A Comparison of Multi-instance Learning Algorithms
Dong, L. (2006). A Comparison of Multi-instance Learning Algorithms (Thesis, Master of Science (MSc)). The University of Waikato, Hamilton, New Zealand. Retrieved from http://hdl.handle.net/10289/2453
Permanent Research Commons link: http://hdl.handle.net/10289/2453
Motivated by various challenging real-world applications, such as drug activity prediction and image retrieval, multi-instance (MI) learning has attracted considerable interest in recent years. Compared with standard supervised learning, the MI learning task is more difficult as the label information of each training example is incomplete. Many MI algorithms have been proposed. Some of them are specifically designed for MI problems whereas others have been upgraded or adapted from standard single-instance learning algorithms. Most algorithms have been evaluated on only one or two benchmark datasets, and there is a lack of systematic comparisons of MI learning algorithms. This thesis presents a comprehensive study of MI learning algorithms that aims to compare their performance and find a suitable way to properly address different MI problems. First, it briefly reviews the history of research on MI learning. Then it discusses five general classes of MI approaches that cover a total of 16 MI algorithms. After that, it presents empirical results for these algorithms that were obtained from 15 datasets which involve five different real-world application domains. Finally, some conclusions are drawn from these results: (1) applying suitable standard single-instance learners to MI problems can often generate the best result on the datasets that were tested, (2) algorithms exploiting the standard asymmetric MI assumption do not show significant advantages over approaches using the so-called collective assumption, and (3) different MI approaches are suitable for different application domains, and no MI algorithm works best on all MI problems.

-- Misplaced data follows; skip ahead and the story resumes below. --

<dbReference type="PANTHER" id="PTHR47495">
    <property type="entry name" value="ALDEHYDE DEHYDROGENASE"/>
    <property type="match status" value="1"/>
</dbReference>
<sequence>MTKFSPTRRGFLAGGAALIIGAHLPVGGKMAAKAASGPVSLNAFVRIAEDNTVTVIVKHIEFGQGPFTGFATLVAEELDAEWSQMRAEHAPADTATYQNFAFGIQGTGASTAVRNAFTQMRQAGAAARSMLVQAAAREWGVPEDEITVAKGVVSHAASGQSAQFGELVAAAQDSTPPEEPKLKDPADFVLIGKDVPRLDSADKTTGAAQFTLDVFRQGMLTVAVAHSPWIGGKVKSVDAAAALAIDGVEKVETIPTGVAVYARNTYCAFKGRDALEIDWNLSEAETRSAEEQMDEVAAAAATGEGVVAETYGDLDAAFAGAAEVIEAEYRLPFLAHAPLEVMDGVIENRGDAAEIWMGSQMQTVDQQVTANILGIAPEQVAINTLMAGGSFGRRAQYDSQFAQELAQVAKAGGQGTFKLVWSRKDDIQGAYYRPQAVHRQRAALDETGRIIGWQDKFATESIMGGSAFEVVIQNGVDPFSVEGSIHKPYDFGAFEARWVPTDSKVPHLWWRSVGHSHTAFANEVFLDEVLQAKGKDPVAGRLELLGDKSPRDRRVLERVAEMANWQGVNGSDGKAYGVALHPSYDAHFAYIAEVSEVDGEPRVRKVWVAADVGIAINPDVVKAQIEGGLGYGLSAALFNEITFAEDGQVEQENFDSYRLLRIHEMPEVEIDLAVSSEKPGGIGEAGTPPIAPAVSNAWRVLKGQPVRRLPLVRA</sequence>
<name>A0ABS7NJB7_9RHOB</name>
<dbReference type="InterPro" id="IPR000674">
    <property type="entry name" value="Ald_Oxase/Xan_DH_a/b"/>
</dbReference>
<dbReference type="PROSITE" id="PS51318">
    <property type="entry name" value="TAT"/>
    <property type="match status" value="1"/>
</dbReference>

The University of Waikato
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